RALEIGH — About 2,400 children from low-income families will be able to use taxpayer dollars to attend a private school of their choice under the state’s Opportunity Scholarship Program that launched Wednesday.
The controversial $10 million program, signed into law in July 2013 by Gov. Pat McCrory, will provide vouchers worth up to $4,200 to families who qualify for the free and reduced-price lunch program.
Parents could identify a top school of choice when they applied for the program. The overwhelming majority of those who chose picked religious schools. Most of the 440 schools requested are Christian, but two of the top three are Muslim.
Greensboro Islamic Academy topped the list with 170 requests, followed by Victory Christian Center School in Charlotte with 98 and Al-Iman School in Raleigh with 86.
For Cynthia Perry, whose 8-year-old daughter, Amiyah, struggles with reading, the voucher could mean smaller class sizes and more attention.
“This would probably be my only shot,” Perry said. “I’m a single parent. With the voucher, that would make it more affordable.”
Religion is also a factor for Perry, a Wake Forest mom who is considering using the voucher to send her daughter to Upper Room Christian Academy in Raleigh.
“I want her to have a biblical background, because that’s what we focus on at home, and I want her to see that played out at school as well,” she said.
The lottery was set for March, but it was temporarily blocked in February by Wake County Superior Court Judge Robert Hobgood while questions about its constitutionality were heard in court. In May, the N.C. Supreme Court lifted the injunction.
Because the state received more than 5,500 applicants, it had to hold a lottery to choose which families would receive a voucher. On Wednesday, workers at the State Education Assistance Authority worked an Excel spreadsheet to select the eligible applicants.
Families began to receive notification of whether they had received the voucher on Wednesday afternoon, said Elizabeth McDuffie, grant writer with the organization.
Many disapprove of the law, including the N.C. Association of Educators and the N.C School Boards Association, which have filed separate lawsuits seeking to block it.
Mark Jewell, vice president of the Association of Educators, said the law will hurt public schools and violates the state constitution.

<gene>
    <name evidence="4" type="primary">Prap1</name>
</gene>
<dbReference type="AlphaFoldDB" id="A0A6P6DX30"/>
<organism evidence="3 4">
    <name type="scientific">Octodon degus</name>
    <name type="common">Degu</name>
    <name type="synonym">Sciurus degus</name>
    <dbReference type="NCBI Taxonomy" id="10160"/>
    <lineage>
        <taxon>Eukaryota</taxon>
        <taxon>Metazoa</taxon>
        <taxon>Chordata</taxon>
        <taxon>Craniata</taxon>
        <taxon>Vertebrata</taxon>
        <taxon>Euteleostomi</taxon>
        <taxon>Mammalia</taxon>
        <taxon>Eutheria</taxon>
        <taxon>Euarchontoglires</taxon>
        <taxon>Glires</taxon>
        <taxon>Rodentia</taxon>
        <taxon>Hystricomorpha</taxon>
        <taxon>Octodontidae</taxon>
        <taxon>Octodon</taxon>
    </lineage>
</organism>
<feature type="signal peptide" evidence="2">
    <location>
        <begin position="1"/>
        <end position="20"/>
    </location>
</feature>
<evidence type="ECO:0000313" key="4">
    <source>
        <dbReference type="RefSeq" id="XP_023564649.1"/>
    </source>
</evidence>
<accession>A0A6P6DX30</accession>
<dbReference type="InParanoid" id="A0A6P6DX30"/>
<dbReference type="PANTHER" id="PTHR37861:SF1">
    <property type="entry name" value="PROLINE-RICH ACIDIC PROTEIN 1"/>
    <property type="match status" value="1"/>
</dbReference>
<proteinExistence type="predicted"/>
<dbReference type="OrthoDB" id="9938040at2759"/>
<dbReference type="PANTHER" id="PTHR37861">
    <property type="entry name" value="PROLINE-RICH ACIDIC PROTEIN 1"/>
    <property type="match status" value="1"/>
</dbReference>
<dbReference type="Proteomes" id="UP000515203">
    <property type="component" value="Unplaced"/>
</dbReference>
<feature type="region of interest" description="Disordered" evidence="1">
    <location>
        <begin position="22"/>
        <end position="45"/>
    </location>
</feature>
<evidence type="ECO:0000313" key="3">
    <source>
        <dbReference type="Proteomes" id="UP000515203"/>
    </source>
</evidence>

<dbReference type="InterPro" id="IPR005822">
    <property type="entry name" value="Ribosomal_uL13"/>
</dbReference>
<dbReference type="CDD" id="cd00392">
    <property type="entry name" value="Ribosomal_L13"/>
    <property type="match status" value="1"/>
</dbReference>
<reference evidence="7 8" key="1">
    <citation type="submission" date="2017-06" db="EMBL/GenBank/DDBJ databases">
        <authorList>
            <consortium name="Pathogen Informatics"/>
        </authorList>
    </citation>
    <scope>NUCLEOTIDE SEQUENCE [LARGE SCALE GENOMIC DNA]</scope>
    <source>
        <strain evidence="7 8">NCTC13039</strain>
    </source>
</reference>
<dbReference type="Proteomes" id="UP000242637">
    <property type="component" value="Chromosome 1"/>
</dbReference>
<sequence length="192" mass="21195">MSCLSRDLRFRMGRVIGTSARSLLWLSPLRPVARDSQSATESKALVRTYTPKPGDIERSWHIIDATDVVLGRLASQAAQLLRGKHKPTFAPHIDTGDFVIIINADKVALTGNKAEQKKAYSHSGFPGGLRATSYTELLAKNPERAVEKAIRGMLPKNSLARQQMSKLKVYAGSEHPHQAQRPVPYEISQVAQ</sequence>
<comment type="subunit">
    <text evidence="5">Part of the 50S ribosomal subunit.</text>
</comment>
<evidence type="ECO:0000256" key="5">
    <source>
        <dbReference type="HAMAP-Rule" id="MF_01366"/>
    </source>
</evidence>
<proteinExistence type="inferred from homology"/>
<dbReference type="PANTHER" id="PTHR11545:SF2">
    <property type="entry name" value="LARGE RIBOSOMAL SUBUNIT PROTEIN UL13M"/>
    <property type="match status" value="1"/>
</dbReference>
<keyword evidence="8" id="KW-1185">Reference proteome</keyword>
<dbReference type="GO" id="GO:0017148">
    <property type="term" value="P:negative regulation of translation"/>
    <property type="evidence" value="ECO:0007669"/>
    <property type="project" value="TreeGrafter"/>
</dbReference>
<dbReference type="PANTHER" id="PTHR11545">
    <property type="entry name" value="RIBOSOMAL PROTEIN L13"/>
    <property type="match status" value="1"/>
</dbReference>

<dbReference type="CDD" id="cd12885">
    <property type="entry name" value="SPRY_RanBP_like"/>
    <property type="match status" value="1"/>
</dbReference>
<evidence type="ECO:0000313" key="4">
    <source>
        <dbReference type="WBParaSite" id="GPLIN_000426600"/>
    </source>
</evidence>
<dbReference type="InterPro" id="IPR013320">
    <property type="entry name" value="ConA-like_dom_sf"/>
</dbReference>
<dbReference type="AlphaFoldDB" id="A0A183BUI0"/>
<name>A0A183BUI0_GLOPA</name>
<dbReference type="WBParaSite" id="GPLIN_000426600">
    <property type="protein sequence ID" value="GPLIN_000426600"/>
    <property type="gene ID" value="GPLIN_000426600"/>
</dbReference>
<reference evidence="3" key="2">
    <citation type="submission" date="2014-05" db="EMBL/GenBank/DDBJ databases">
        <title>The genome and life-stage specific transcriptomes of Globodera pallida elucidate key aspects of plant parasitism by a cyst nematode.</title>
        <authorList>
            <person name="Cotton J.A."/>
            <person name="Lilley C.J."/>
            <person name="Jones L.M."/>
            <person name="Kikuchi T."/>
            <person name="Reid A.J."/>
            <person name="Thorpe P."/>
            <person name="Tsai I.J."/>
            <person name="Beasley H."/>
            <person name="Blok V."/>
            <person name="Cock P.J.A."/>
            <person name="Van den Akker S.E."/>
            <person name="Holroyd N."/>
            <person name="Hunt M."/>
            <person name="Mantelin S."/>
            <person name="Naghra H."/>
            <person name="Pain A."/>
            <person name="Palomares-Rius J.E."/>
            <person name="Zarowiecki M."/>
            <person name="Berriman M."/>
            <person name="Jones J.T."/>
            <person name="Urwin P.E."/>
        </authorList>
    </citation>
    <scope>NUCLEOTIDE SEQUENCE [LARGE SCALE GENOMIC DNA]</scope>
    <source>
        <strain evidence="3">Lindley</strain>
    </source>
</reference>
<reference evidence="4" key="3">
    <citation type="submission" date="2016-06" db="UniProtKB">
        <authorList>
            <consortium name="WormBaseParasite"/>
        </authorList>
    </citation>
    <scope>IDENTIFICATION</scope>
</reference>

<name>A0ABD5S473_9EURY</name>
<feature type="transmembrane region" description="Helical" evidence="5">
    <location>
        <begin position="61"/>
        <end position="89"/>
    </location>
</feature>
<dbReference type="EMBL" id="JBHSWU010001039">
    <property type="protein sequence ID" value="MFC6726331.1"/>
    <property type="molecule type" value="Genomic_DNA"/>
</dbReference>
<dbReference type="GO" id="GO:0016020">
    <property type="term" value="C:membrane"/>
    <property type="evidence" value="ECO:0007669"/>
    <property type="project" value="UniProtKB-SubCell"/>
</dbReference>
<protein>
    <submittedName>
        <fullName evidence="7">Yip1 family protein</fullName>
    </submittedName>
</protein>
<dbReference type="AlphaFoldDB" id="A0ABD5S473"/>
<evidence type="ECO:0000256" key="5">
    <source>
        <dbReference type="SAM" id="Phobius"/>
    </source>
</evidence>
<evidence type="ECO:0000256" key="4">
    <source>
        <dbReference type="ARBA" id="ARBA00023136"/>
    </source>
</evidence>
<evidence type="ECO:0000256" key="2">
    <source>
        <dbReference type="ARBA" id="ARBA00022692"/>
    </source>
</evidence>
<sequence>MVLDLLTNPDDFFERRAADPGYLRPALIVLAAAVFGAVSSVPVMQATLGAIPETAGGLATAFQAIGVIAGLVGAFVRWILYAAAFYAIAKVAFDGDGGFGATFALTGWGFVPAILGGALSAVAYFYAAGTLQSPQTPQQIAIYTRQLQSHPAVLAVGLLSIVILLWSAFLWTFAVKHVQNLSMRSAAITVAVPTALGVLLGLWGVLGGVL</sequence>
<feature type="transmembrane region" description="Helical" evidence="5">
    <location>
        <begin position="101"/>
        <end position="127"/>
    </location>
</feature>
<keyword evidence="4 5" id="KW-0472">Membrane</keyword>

“It’s basically a smokescreen in order to siphon off students who are already engaged,” Jewell said. “It’s siphoning off dollars from public schools that are already cash-strapped with resources that have been cut to the bare bones.”
The association also thinks the law improperly gets the government involved with religion.
“Those dollars are being funneled into faith-based schools, and we have an issue with taxpayer dollars going into a school that supports a religion,” Jewell said. “It’s a violation of the separation of church and state.”
But private school administrators defend the voucher program for the benefits it provides parents.
“Parents want options,” said Choya Boykin, principal of Word of God Christian Academy, the second-most requested Raleigh school. “I think it would give us an excellent opportunity to serve the students and parents who want to have an option of where to send their children and to fulfill our vision of having a Christ-centered education with a small classroom setting.”
The school of 170 students could “absolutely” take in the 61 students whose parents made the academy their top choice, Boykin said. And, he said, “We wouldn’t charge them a dime over the $4,200.”
Mussarut Jabeen, principal of Al-Iman, an Islamic school in Raleigh, also praised the program.
“I think it’s a great opportunity for parents to make a decision, what is their school of choice,” Jabeen said.
The school is the top-requested school in Raleigh. Jabeen said she thinks the 86 families who requested the school are attracted to the high academic standards and the freedom to practice Islam.
“They want their children to be in a safe environment that will help them practice their religion, and we teach Islam, and the Quran, and Arabic,” she said. “Our academic standards are higher. We have smaller class sizes. Our teachers try to give more attention to their students. That’s what parents like.”
Jabeen said she respected public schools but appreciated the choice the program allows parents.
“The whole idea is that we work together,” she said. “And that is the beauty in diversity.”